The glue that holds the plan together is the idea of city pattern. Each subsequent objective, policy, and principle is essentially oriented towards preserving and enhancing the perceived pattern. The plan defines the city pattern as consisting of water, hills and ridges, open spaces and landscaped areas, streets and roadways, and building and structures. It is the interplay of these elements which creates the city's unique pattern and makes San Francisco memorable for residents and visitors alike. San Francisco is indeed characterized by a truly stunning combination of natural setting and built environment, the congruence of which is often marked more by chance than by design. Therein lies a paradox for design, though – can chance be trusted to preserve that which it has created? Utilizing Kevin Lynch's city image methodology yields an important psychological component of city pattern as well. Lynch argues that a city with an "imageable" identity, at both the micro and macro scales, is a city that provides psychological sustenance to its inhabitants-a sense of ownership, belonging, and well-being. Preservation of the physical pattern is ultimately the promotion of human needs that are essential in the improvement of the urban community. Indeed, the urban design plan argues that city pattern:

"provides organization and measured relationships that give a sense of place and purpose and reduce the degree of stress in urban life. Outlooks upon a pleasant and varied pattern provide for an extension of individual consciousness and personality, and give a comforting sense of living with the environment."

Conceived in this way, urban design dovetails with the democratic ethos of the late 1960's, in direct contrast with the earlier slash and burn, top-down redevelopment programs. Urban design was not seen as a white knight that could cure social ills, but there was a belief that through the promotion and preservation of the imageable elements of city pattern, urban design could directly and understandably enhance the quality of life of individuals.

The plan is highly conscious of the social role of urban design as manifest in its attention to the "human needs" of each of its four primary headings. Thus for Conservation the plan states: "These features provide people with a feeling of continuity over time, and with a sense of relief from the crowding and stress of city life and modern times."

For major new development: "People in San Francisco are accustomed to a skyline and streetscape of buildings that harmonize in color, shape, and details. . . . By tradition in San Francisco, as in other great cities of the world, unusual building forms and monumental scale have been reserved for building with the greatest significant to the community [a direct attack on the Transamerica pyramid]. These buildings characterize the mood and institutions of the city, and by their quality and nature express the city's aspirations to the world at large."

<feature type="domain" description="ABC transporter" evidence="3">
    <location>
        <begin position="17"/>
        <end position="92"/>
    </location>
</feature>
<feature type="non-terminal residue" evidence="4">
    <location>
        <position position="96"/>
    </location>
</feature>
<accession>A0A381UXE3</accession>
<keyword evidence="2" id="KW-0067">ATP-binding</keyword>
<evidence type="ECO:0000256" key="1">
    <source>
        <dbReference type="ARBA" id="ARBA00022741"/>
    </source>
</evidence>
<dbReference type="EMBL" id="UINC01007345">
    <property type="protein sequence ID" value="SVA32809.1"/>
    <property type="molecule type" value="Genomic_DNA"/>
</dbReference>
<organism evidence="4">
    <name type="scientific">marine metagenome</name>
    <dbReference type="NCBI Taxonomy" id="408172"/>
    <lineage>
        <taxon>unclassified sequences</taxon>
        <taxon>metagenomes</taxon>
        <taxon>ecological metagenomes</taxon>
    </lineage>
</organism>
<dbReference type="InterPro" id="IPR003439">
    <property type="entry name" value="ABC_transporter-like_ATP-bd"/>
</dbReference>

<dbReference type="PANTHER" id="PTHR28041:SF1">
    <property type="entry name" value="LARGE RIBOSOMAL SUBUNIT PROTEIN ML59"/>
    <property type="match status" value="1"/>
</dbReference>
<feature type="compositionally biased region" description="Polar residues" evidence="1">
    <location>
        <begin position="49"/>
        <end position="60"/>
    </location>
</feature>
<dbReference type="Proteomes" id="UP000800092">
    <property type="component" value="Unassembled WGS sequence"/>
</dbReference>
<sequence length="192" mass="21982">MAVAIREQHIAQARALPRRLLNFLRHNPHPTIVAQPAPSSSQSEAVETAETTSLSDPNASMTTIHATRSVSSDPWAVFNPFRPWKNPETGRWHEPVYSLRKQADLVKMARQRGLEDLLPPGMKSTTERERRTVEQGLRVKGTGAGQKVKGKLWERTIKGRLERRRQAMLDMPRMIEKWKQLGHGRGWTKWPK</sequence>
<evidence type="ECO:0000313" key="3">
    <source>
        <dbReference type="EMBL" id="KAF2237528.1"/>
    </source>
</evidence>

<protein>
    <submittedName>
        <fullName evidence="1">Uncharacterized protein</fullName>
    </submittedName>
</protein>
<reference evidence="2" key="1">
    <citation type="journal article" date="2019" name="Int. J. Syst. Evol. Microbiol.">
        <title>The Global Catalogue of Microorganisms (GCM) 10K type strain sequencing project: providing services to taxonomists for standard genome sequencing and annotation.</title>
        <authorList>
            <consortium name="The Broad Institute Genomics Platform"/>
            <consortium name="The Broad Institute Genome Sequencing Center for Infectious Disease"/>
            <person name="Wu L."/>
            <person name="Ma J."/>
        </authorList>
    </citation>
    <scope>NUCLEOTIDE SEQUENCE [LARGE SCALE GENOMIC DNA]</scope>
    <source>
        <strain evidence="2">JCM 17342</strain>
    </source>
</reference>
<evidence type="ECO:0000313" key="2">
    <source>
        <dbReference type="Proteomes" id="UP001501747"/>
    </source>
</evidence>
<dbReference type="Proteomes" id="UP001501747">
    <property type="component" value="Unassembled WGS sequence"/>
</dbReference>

The neighborhood environment section says: "The people of San Francisco are the city's reason for being and its hope for the future. Most residents live in areas that can be characterized as distinct neighborhoods, and the quality of these neighborhoods has a strong effect upon their personal outlook. Neighborhood quality is of overriding importance to the individual, since the most basic human needs must be satisfied."

In the face of skepticism about the role and efficacy of urban design (often predicated on a general misunderstanding of what it is) each of the objectives in the plan is an argument for the role of urban design in shaping the quality of everyday life.

An example of an illustration from the Urban Design Plan. 

The Effects of the 1972 Plan

The 1972 Urban Design Plan is essentially three documents. It is an articulation of an urban design philosophy; a compendium of urban design guidelines; and a proactive, strategic improvement plan. The philosophy sets a tone for urban design and establishes the Planning Department as a proponent of a singular urban design vision for the city. The design guidelines allow the department to regulate the private sector while ensuring that public development meets the goals of the plan. The strategic element, however, is the most provocative component. It posits the Planning Department as an advocate for a program of public interventions that would repair and improve the valued city pattern.

The Plan must also be read as an argument for the importance of urban design. Urban design is promoted as not merely a means of making a beautiful place, it is also essential to the quality of people's lives, on a very individual, psychological level. Good urban design addresses the physical and the emotional and is a human need.

Has this idea resonated through the city, and, more important, though the city bureaucracy? Is the plan used as an essential document for decision-making, and, more important, visioning for the future?

The answer is an equivocal yes and no, reflecting the dual nature of the plan. It is a regulatory document that, through its oversight functions, should assure continuity and preservation of the valued urban fabric, but it is also an implementation document that proactively develop solutions to correct perceived urban deficiencies. While the plan has been moderately successful with the former, it has rarely been implemented as the latter.